Mercedes Benz may be one of Germany’s preeminent automotive brands, but today’s Nice Price or Crack Pipe ML was actually built in Tuscaloosa Alabama. Let’s see of this diesel-powered wagon’s price reflects any of the South’s famous southern comfort.
There’s was a meme going around a few years back that for a short time popularized the slogan “condoms prevent minivans.” Yeah, I know, ha, ha, ha.
The minivan category has long been looked down upon—unfairly, I might add—for its family hauler status. At the same time, however, classic small vans like the Volkswagen Type 2 are widely coveted by their fans.
Yesterday’s 1963 Chevy Corvair Greenbriar was also a covetable minivan, similar in concept to the early VW’s it originally sought to capture buyers away from. At $6,900, that effort was seemingly still working, as the little Chevy pulled in a solid 63 percent Nice Price win for its trouble.
Despite the well-earned popularity of yesterday’s Greenbriar, the whole category of vans as consumer conveyances has diminished over the years.
These days you’re more likely to find some sort of SUV or “soft-roader” in driveways rather than vans. Those run the gamut from cars like the tiny Honda HR-V all the way up to to the enormous Chevy Suburban.
Somewhere in the middle of those two extremes lies this 2007 Mercedes Benz ML 320 4-Matic CDI. And, while it’s not the mud-slogging pheasant hunter’s mount that, say a Range Rover might be, it’s still a pretty cushy ride that can handle anything the road might want to throw at it.
The ML was Mercedes’ first attempt at a consumer-grade sport utility for the U.S. market and was also the first product to roll off the assembly line at the company’s then-new plant in Tuscaloosa County, Alabama in 1997. That first ML was a body-on-frame design and that led to a somewhat comically disproportionate short but tall appearance.
This second-generation edition debuted in 2005 with a switch to unibody design. That model shared much of its structure with the longer wheelbase GL-class wagons. Quite remarkably, we’ve seen two more generations of ML (now branded the GLE) since then.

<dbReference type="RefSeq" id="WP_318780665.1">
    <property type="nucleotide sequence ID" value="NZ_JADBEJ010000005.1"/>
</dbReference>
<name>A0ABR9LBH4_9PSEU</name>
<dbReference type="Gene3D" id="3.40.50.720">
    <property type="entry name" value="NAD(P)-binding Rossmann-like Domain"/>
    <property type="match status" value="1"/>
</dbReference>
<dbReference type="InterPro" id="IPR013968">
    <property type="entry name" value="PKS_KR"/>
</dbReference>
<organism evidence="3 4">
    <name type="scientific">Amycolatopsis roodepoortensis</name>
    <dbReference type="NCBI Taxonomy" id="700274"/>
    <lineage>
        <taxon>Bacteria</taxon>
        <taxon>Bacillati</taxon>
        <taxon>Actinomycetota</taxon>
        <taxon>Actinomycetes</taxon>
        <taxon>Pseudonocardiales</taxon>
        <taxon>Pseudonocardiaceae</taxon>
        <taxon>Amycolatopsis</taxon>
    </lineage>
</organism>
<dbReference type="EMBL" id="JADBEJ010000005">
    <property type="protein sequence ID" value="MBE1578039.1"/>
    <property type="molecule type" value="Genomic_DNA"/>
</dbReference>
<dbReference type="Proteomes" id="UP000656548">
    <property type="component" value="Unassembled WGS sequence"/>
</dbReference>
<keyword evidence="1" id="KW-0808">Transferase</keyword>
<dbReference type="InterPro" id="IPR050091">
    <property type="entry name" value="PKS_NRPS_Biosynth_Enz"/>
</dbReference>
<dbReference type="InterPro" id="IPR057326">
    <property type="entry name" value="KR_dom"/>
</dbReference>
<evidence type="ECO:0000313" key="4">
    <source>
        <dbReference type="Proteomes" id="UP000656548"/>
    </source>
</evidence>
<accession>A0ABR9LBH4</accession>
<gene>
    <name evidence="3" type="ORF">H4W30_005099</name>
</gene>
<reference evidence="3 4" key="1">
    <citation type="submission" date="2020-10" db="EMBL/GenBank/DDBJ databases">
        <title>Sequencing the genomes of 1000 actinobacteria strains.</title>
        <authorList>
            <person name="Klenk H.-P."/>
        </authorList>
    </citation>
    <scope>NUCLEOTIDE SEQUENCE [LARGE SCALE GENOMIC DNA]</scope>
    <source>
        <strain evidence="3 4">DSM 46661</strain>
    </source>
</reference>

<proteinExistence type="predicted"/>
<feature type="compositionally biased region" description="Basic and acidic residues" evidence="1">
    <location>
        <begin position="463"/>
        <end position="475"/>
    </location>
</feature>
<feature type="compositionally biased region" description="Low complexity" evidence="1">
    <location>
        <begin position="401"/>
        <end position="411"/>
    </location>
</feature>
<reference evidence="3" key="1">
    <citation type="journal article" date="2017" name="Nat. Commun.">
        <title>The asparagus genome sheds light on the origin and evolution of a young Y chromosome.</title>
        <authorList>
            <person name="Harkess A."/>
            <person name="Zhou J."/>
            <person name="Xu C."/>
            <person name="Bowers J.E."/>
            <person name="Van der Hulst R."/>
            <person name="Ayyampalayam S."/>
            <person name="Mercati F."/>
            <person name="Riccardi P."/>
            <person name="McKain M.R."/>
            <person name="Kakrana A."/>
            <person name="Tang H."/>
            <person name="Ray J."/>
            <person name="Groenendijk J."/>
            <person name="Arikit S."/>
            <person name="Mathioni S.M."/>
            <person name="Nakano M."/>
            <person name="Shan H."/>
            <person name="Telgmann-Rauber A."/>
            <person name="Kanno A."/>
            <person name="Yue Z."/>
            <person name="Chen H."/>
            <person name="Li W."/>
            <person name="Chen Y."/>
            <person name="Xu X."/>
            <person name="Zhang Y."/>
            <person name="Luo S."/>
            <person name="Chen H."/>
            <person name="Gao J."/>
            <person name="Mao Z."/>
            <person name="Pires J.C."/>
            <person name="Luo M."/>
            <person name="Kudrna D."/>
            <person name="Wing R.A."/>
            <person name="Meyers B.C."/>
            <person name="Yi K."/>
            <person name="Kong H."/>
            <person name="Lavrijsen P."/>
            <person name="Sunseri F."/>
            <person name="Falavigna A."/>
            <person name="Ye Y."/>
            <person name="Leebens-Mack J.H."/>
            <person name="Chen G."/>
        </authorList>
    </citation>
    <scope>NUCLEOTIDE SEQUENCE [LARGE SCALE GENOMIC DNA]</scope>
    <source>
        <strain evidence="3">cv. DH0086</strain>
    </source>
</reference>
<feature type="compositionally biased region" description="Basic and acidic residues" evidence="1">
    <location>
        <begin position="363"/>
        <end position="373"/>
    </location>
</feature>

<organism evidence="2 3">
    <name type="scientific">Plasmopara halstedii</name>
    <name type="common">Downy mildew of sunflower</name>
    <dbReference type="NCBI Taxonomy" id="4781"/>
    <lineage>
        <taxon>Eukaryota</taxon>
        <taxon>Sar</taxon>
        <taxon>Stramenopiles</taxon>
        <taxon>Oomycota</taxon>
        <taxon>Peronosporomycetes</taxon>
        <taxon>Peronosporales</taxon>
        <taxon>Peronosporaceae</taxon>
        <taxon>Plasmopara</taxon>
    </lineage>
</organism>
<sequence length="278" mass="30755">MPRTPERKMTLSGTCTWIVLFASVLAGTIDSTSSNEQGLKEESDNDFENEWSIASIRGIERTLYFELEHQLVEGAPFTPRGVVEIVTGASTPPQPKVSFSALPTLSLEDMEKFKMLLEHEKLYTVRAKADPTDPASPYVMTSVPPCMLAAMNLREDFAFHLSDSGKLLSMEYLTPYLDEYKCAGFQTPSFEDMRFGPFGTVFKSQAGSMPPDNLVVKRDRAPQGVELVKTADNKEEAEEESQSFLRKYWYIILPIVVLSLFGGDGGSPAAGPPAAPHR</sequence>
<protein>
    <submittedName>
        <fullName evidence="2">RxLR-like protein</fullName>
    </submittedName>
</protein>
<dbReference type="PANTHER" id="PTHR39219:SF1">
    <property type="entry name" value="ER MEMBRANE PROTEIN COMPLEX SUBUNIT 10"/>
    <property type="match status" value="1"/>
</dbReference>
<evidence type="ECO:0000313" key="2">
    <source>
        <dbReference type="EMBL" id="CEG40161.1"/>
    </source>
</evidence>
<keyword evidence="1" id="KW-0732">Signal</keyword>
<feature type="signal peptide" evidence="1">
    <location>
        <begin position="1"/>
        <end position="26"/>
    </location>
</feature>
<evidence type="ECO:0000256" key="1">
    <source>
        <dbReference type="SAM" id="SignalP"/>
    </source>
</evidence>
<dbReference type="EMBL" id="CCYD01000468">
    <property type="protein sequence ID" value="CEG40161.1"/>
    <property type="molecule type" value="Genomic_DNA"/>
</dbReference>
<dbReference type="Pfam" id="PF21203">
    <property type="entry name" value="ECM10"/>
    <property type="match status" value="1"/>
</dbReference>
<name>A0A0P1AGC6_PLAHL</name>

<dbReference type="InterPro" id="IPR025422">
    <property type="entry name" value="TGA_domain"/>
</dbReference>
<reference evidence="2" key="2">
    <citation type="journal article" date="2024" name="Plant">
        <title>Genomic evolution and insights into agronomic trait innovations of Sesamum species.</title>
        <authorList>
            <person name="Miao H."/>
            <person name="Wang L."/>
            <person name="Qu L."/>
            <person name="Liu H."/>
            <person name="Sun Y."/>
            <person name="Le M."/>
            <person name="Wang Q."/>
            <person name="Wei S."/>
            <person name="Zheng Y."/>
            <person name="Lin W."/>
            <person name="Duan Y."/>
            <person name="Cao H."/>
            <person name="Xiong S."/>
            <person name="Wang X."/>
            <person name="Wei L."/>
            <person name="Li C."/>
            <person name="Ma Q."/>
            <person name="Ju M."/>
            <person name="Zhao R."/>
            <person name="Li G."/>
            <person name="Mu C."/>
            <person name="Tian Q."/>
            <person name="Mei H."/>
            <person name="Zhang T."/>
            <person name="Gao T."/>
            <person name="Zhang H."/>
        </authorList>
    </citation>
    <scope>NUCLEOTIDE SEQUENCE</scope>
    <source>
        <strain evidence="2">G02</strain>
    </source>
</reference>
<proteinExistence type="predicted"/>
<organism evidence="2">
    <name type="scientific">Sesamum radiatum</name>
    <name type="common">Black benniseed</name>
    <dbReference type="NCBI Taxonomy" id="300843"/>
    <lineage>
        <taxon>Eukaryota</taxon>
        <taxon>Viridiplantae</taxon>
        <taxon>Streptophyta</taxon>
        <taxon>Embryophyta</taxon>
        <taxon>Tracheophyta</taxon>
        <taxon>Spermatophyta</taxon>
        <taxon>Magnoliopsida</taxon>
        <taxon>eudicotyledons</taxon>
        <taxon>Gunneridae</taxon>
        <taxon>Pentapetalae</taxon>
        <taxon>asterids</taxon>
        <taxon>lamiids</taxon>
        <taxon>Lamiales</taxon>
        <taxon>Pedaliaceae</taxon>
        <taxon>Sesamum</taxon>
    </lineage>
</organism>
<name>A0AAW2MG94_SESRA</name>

This one looks especially nice, although its white paint and overall design do make it seem less upscale and, dare I say it, look like the contemporary Kia Sorrento. Being somewhat anonymous isn’t necessarily a bad thing, however. More importantly, all that anonymous bodywork appears to be in excellent shape, as do the factory alloys and Pirelli Scorpion tires.
The interior looks just as lovely and rocks leather seating surfaces and lots of wood trim. Oddly enough, the wood tacked on the center console does not seem to match that applied to the door cards. That may be just a trick of the light in the photos but it does look a little odd.
Everything looks to be in fine shape here otherwise. The only possible complaints one might raise are over an overly shiny steering wheel and an aftermarket head unit in the dash. There’s not much you can do about the first issue, but the stereo should be an easy swap if you don’t want that aftermarket look.
There are a mere 124,000 miles on the truck and the seller claims that the 3-litre diesel engine/seven-speed 7G-Tronic transmission package is one of Mercedes’ most desirable. The 215 horsepower/398 ft-lbs of torque V6 predates the Bluetec emissions system add-on so you needn’t add urea to your weekly fluid level checkups.
The title is clean and with a claimed professional-level detailing, so too should be the car. The seller claims a KBB value of $8,700 and has set the truck’s price enticingly below that at $8,200.
Here’s the thing—there are a ton of other options in this category and class. The diesel engine does make it a bit of an outlier since those are fairly rare in the U.S. market. Still, would you take this over a BMW X5 of similar age and kit? How about an Infiniti Q… whatever they built back then?
Decisions, decisions. That’s what plagues sellers of vehicles in a crowded category such as that of this Mercedes. Let’s see if we can help. Do you think $8,200 is a fair price for this ML? Or, despite its being detailed, is that price a detail that you might want to overlook?
H/T to Sean M. for the hookup!
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